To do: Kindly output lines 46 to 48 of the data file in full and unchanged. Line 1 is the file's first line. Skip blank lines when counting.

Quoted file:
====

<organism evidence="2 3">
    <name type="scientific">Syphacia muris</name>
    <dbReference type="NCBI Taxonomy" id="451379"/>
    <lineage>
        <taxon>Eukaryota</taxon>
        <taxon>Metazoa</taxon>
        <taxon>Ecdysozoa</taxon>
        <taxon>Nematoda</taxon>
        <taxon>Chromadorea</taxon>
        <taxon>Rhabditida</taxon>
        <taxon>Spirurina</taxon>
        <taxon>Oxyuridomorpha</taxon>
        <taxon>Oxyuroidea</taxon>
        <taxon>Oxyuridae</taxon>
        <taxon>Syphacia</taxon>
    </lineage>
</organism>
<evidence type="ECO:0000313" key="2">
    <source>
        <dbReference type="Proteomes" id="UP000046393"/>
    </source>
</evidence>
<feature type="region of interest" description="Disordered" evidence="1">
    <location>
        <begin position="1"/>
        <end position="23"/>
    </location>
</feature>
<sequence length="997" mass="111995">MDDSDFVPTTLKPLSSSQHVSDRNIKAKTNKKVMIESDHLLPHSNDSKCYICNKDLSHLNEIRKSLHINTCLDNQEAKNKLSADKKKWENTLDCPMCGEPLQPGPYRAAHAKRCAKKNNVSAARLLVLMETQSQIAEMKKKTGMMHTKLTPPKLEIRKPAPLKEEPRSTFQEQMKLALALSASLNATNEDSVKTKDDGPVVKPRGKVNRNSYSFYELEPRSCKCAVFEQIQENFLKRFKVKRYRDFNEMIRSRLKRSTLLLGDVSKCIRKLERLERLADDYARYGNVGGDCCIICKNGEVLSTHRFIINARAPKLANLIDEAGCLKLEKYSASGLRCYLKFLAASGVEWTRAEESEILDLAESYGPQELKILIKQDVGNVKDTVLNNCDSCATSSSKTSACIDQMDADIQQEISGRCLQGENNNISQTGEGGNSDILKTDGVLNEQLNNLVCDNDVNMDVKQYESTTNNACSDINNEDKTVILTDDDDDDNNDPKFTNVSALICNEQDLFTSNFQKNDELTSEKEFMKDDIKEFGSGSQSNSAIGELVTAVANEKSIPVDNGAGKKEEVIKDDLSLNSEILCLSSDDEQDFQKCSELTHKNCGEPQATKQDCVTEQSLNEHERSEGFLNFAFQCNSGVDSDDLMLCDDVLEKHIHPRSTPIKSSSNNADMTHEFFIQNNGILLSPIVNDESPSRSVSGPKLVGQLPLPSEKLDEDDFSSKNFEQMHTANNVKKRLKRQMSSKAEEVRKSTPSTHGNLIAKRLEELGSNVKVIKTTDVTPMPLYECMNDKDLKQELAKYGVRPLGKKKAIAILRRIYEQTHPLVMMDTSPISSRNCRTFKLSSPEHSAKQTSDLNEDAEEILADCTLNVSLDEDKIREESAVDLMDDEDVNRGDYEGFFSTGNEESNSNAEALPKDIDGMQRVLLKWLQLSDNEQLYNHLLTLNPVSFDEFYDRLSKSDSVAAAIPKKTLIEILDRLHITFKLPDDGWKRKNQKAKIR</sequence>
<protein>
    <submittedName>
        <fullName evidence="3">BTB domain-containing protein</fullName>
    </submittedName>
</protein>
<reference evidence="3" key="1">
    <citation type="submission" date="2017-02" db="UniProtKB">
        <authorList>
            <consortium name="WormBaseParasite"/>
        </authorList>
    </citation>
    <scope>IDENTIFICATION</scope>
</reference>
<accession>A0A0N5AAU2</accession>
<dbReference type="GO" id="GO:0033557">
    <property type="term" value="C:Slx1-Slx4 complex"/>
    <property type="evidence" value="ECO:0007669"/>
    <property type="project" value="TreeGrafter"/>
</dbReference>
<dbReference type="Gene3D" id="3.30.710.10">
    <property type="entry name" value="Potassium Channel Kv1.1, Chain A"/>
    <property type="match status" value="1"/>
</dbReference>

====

    <property type="evidence" value="ECO:0007669"/>
    <property type="project" value="TreeGrafter"/>
</dbReference>